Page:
March is the month for Irish whiskey, coffee, St.Patty’s day, Irish mash, and… Irish soda bread? This bread was everywhere in Amsterdam when I visited, and it got me wondering what is in this bread so beloved by Europeans. I know what you’re probably thinking, and no, it’s not bread made with Soda. This bread is a traditional bread that originated in Ireland and has made it’s way to the rest of Europe. Even more, with St. Patty’s day around the corner, Irish soda bread is popping up in trending recipes and groceries stores in the U.S. All this hype on a bread type got me wondering, what is Irish Soda bread? And better yet, is it good for you?
This simple Irish Soda Bread recipe turned out to be delicious, and helped me understand what this popular bread is made of:
- Nonstick vegetable oil spray
- 2 cups all-purpose flour
- 5 tablespoons sugar, divided
- 1 1/2 teaspoons baking powder
- 1 teaspoon salt
- 3/4 teaspoon baking soda
- 3 tablespoons butter, chilled, cut into cubes
- 1 cup buttermilk
- 2/3 cup raisins (optional)
- Preheat oven to 375°F. Spray 8-inch-diameter cake pan with nonstick spray. Whisk flour, 4 tablespoons sugar, baking powder, salt, and baking soda in large bowl to blend. Add butter. Using fingertips, rub in until coarse meal forms. Make well in the center of flour mixture. Add buttermilk. Gradually stir dry ingredients into milk to blend. Mix in raisins.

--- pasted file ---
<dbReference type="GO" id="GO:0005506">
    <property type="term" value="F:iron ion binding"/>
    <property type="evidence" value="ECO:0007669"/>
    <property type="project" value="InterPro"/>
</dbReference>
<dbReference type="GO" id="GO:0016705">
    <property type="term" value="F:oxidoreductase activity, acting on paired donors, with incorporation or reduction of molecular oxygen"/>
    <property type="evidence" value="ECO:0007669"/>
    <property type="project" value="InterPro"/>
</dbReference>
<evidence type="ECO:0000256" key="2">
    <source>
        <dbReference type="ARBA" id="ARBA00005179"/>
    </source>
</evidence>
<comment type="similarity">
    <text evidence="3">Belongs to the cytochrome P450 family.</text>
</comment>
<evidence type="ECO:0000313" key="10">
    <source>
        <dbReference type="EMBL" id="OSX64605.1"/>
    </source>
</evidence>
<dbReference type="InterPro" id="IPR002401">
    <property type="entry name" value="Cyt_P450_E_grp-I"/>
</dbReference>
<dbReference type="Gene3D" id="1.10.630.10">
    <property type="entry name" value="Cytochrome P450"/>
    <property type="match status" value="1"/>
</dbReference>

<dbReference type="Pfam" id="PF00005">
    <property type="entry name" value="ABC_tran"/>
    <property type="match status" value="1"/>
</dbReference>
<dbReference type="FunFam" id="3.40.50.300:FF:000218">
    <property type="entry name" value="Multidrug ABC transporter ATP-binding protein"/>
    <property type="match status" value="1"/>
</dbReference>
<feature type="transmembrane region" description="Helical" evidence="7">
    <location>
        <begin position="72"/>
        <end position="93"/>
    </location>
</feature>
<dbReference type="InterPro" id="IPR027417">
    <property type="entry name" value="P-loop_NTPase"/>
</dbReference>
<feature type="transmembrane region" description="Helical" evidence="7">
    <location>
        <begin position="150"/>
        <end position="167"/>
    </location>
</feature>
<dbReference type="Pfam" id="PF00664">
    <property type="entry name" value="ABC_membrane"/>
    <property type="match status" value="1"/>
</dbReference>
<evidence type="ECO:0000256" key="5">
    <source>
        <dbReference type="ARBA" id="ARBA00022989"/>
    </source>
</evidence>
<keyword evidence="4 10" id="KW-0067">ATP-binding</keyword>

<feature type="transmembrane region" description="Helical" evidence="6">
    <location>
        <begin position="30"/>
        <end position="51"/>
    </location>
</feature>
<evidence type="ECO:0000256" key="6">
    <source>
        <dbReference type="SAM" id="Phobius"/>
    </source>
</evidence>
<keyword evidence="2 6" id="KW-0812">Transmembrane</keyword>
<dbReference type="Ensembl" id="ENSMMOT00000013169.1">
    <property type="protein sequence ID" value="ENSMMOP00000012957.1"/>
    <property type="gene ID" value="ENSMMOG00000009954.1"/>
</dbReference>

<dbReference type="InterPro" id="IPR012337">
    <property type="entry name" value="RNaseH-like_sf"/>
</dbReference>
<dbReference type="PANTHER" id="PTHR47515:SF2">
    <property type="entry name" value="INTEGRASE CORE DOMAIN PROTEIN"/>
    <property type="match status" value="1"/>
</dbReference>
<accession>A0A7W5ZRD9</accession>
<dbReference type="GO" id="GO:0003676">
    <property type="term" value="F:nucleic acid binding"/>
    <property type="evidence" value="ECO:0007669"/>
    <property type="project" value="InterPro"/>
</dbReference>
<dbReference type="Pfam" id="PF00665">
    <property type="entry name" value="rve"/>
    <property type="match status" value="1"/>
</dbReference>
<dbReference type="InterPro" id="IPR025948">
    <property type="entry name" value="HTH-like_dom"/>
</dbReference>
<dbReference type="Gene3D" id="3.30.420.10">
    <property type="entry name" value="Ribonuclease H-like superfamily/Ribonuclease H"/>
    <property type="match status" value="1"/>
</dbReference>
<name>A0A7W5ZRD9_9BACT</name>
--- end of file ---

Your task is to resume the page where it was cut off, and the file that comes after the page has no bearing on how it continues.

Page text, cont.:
- Using floured hands, shape dough into a ball. Transfer to prepared pan and flatten slightly (dough will not come to edges of pan). Sprinkle dough with remaining 1 tablespoon sugar.
- Bake bread until brown and tester inserted into the center comes out clean, about 40 minutes. Cool bread in pan 10 minutes. Transfer to rack. Serve warm or at room temperature.
So, now you know what Irish soda bread technically is, but is it good for you? The ingredients are pretty simple: flour, sugar, salt, butter, buttermilk… the answer is “it depends”. If your ingredients are fresh, and if the bread is baked fresh, so too, will this bread be healthy. Organic, non-brominated flour is better than stale bleached white flour. If you make this bread, I’d encourage you to use freshly milled flour if possible. Sugar is, of course, not healthy, but the amount used for this loaf is not too overbearing. Organic raw sugar instead of bleached white granulated sugar would be the better choice. Same goes for the bread, milk, etc. If you are using high-quality, fresh ingredients or buying from someone who did, then yes, this bread has the potential to be hearty and healthy. If not, it’s likely to be just a sugary dessert-style bread. Either way, it is delicious, so don’t be afraid to try a slice in lieu of the Irish holiday celebrations!